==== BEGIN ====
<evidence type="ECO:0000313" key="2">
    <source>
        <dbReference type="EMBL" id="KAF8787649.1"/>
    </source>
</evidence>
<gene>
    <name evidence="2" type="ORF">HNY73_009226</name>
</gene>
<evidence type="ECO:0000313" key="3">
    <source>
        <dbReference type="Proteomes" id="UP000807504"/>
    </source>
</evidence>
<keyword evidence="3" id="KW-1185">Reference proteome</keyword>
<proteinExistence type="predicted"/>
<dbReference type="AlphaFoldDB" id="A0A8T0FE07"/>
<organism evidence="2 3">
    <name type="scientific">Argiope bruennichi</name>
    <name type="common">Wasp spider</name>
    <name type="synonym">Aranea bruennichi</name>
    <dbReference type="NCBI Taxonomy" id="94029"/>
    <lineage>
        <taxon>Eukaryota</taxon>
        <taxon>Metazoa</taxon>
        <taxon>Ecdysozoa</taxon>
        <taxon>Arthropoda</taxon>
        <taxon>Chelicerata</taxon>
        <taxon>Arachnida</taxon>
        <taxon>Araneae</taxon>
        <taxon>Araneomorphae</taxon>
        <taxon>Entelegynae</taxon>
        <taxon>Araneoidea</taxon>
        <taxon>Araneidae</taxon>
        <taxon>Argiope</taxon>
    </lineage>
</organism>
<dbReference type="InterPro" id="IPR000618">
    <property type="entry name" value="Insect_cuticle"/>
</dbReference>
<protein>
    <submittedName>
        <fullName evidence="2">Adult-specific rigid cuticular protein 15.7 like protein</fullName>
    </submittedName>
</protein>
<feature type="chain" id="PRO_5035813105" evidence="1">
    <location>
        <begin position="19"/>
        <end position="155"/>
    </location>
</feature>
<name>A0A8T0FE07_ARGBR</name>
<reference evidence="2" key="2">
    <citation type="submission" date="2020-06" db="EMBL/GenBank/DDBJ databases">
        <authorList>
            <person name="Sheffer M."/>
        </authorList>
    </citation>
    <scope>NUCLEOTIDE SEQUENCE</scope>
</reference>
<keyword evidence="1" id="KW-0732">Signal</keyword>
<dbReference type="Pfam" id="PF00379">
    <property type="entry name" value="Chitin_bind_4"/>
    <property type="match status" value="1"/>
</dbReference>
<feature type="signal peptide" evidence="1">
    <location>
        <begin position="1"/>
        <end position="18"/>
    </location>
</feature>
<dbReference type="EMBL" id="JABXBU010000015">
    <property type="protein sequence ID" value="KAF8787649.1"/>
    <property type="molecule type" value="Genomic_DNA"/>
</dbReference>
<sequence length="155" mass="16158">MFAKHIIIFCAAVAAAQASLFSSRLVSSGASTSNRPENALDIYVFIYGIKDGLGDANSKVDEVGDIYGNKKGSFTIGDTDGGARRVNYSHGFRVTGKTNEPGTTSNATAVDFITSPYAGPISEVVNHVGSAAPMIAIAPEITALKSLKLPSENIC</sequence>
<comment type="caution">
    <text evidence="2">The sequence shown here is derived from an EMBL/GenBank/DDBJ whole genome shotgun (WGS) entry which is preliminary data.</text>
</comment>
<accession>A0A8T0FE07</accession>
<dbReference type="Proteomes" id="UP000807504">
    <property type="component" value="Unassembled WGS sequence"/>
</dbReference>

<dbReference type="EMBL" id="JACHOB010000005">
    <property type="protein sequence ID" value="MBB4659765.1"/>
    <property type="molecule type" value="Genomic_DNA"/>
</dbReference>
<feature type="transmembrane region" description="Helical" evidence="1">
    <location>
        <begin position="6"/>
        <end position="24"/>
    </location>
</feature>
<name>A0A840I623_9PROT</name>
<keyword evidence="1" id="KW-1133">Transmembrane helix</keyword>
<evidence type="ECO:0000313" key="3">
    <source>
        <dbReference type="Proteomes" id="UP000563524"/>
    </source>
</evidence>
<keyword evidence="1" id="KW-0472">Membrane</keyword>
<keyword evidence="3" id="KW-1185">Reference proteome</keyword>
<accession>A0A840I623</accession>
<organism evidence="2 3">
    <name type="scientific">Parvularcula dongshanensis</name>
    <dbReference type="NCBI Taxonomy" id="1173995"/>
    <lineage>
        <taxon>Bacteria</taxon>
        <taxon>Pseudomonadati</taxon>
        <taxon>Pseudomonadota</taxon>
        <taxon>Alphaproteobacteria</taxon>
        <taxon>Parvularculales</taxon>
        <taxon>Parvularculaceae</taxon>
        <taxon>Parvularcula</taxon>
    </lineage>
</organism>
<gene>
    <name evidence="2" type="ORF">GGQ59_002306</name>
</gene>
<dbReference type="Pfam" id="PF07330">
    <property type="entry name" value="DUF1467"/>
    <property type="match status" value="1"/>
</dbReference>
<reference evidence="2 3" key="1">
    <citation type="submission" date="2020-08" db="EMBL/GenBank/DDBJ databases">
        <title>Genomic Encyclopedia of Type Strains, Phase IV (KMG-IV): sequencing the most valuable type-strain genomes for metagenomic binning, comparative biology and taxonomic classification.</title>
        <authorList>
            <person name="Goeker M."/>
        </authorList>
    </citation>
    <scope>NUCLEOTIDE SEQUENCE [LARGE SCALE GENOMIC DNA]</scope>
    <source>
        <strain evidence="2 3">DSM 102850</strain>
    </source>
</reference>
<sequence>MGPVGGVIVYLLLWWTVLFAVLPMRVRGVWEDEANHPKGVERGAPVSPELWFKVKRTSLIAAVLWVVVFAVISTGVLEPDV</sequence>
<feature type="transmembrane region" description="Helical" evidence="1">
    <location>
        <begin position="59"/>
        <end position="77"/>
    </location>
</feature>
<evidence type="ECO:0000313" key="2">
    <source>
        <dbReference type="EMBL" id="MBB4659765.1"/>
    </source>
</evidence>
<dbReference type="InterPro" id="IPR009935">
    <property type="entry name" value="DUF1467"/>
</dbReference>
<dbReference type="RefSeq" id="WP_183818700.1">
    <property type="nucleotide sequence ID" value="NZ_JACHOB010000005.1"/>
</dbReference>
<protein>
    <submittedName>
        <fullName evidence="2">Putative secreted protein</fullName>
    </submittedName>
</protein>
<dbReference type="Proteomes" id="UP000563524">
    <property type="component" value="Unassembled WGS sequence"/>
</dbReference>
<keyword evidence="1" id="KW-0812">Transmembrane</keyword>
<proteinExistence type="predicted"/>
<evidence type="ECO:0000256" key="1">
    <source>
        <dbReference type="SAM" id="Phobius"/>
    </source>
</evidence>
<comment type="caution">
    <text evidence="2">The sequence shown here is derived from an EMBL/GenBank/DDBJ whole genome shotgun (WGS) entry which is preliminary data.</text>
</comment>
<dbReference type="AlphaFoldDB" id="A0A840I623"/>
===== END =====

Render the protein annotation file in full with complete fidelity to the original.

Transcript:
<evidence type="ECO:0000313" key="2">
    <source>
        <dbReference type="EMBL" id="KAF8787649.1"/>
    </source>
</evidence>
<gene>
    <name evidence="2" type="ORF">HNY73_009226</name>
</gene>
<evidence type="ECO:0000313" key="3">
    <source>
        <dbReference type="Proteomes" id="UP000807504"/>
    </source>
</evidence>
<keyword evidence="3" id="KW-1185">Reference proteome</keyword>
<proteinExistence type="predicted"/>
<dbReference type="AlphaFoldDB" id="A0A8T0FE07"/>
<organism evidence="2 3">
    <name type="scientific">Argiope bruennichi</name>
    <name type="common">Wasp spider</name>
    <name type="synonym">Aranea bruennichi</name>
    <dbReference type="NCBI Taxonomy" id="94029"/>
    <lineage>
        <taxon>Eukaryota</taxon>
        <taxon>Metazoa</taxon>
        <taxon>Ecdysozoa</taxon>
        <taxon>Arthropoda</taxon>
        <taxon>Chelicerata</taxon>
        <taxon>Arachnida</taxon>
        <taxon>Araneae</taxon>
        <taxon>Araneomorphae</taxon>
        <taxon>Entelegynae</taxon>
        <taxon>Araneoidea</taxon>
        <taxon>Araneidae</taxon>
        <taxon>Argiope</taxon>
    </lineage>
</organism>
<dbReference type="InterPro" id="IPR000618">
    <property type="entry name" value="Insect_cuticle"/>
</dbReference>
<protein>
    <submittedName>
        <fullName evidence="2">Adult-specific rigid cuticular protein 15.7 like protein</fullName>
    </submittedName>
</protein>
<feature type="chain" id="PRO_5035813105" evidence="1">
    <location>
        <begin position="19"/>
        <end position="155"/>
    </location>
</feature>
<name>A0A8T0FE07_ARGBR</name>
<reference evidence="2" key="2">
    <citation type="submission" date="2020-06" db="EMBL/GenBank/DDBJ databases">
        <authorList>
            <person name="Sheffer M."/>
        </authorList>
    </citation>
    <scope>NUCLEOTIDE SEQUENCE</scope>
</reference>
<keyword evidence="1" id="KW-0732">Signal</keyword>
<dbReference type="Pfam" id="PF00379">
    <property type="entry name" value="Chitin_bind_4"/>
    <property type="match status" value="1"/>
</dbReference>
<feature type="signal peptide" evidence="1">
    <location>
        <begin position="1"/>
        <end position="18"/>
    </location>
</feature>
<dbReference type="EMBL" id="JABXBU010000015">
    <property type="protein sequence ID" value="KAF8787649.1"/>
    <property type="molecule type" value="Genomic_DNA"/>
</dbReference>
<sequence length="155" mass="16158">MFAKHIIIFCAAVAAAQASLFSSRLVSSGASTSNRPENALDIYVFIYGIKDGLGDANSKVDEVGDIYGNKKGSFTIGDTDGGARRVNYSHGFRVTGKTNEPGTTSNATAVDFITSPYAGPISEVVNHVGSAAPMIAIAPEITALKSLKLPSENIC</sequence>
<comment type="caution">
    <text evidence="2">The sequence shown here is derived from an EMBL/GenBank/DDBJ whole genome shotgun (WGS) entry which is preliminary data.</text>
</comment>
<accession>A0A8T0FE07</accession>
<dbReference type="Proteomes" id="UP000807504">
    <property type="component" value="Unassembled WGS sequence"/>
</dbReference>

<dbReference type="EMBL" id="JACHOB010000005">
    <property type="protein sequence ID" value="MBB4659765.1"/>
    <property type="molecule type" value="Genomic_DNA"/>
</dbReference>
<feature type="transmembrane region" description="Helical" evidence="1">
    <location>
        <begin position="6"/>
        <end position="24"/>
    </location>
</feature>
<name>A0A840I623_9PROT</name>
<keyword evidence="1" id="KW-1133">Transmembrane helix</keyword>
<evidence type="ECO:0000313" key="3">
    <source>
        <dbReference type="Proteomes" id="UP000563524"/>
    </source>
</evidence>
<keyword evidence="1" id="KW-0472">Membrane</keyword>
<keyword evidence="3" id="KW-1185">Reference proteome</keyword>
<accession>A0A840I623</accession>
<organism evidence="2 3">
    <name type="scientific">Parvularcula dongshanensis</name>
    <dbReference type="NCBI Taxonomy" id="1173995"/>
    <lineage>
        <taxon>Bacteria</taxon>
        <taxon>Pseudomonadati</taxon>
        <taxon>Pseudomonadota</taxon>
        <taxon>Alphaproteobacteria</taxon>
        <taxon>Parvularculales</taxon>
        <taxon>Parvularculaceae</taxon>
        <taxon>Parvularcula</taxon>
    </lineage>
</organism>
<gene>
    <name evidence="2" type="ORF">GGQ59_002306</name>
</gene>
<dbReference type="Pfam" id="PF07330">
    <property type="entry name" value="DUF1467"/>
    <property type="match status" value="1"/>
</dbReference>
<reference evidence="2 3" key="1">
    <citation type="submission" date="2020-08" db="EMBL/GenBank/DDBJ databases">
        <title>Genomic Encyclopedia of Type Strains, Phase IV (KMG-IV): sequencing the most valuable type-strain genomes for metagenomic binning, comparative biology and taxonomic classification.</title>
        <authorList>
            <person name="Goeker M."/>
        </authorList>
    </citation>
    <scope>NUCLEOTIDE SEQUENCE [LARGE SCALE GENOMIC DNA]</scope>
    <source>
        <strain evidence="2 3">DSM 102850</strain>
    </source>
</reference>
<sequence>MGPVGGVIVYLLLWWTVLFAVLPMRVRGVWEDEANHPKGVERGAPVSPELWFKVKRTSLIAAVLWVVVFAVISTGVLEPDV</sequence>
<feature type="transmembrane region" description="Helical" evidence="1">
    <location>
        <begin position="59"/>
        <end position="77"/>
    </location>
</feature>
<evidence type="ECO:0000313" key="2">
    <source>
        <dbReference type="EMBL" id="MBB4659765.1"/>
    </source>
</evidence>
<dbReference type="InterPro" id="IPR009935">
    <property type="entry name" value="DUF1467"/>
</dbReference>
<dbReference type="RefSeq" id="WP_183818700.1">
    <property type="nucleotide sequence ID" value="NZ_JACHOB010000005.1"/>
</dbReference>
<protein>
    <submittedName>
        <fullName evidence="2">Putative secreted protein</fullName>
    </submittedName>
</protein>
<dbReference type="Proteomes" id="UP000563524">
    <property type="component" value="Unassembled WGS sequence"/>
</dbReference>
<keyword evidence="1" id="KW-0812">Transmembrane</keyword>
<proteinExistence type="predicted"/>
<evidence type="ECO:0000256" key="1">
    <source>
        <dbReference type="SAM" id="Phobius"/>
    </source>
</evidence>
<comment type="caution">
    <text evidence="2">The sequence shown here is derived from an EMBL/GenBank/DDBJ whole genome shotgun (WGS) entry which is preliminary data.</text>
</comment>
<dbReference type="AlphaFoldDB" id="A0A840I623"/>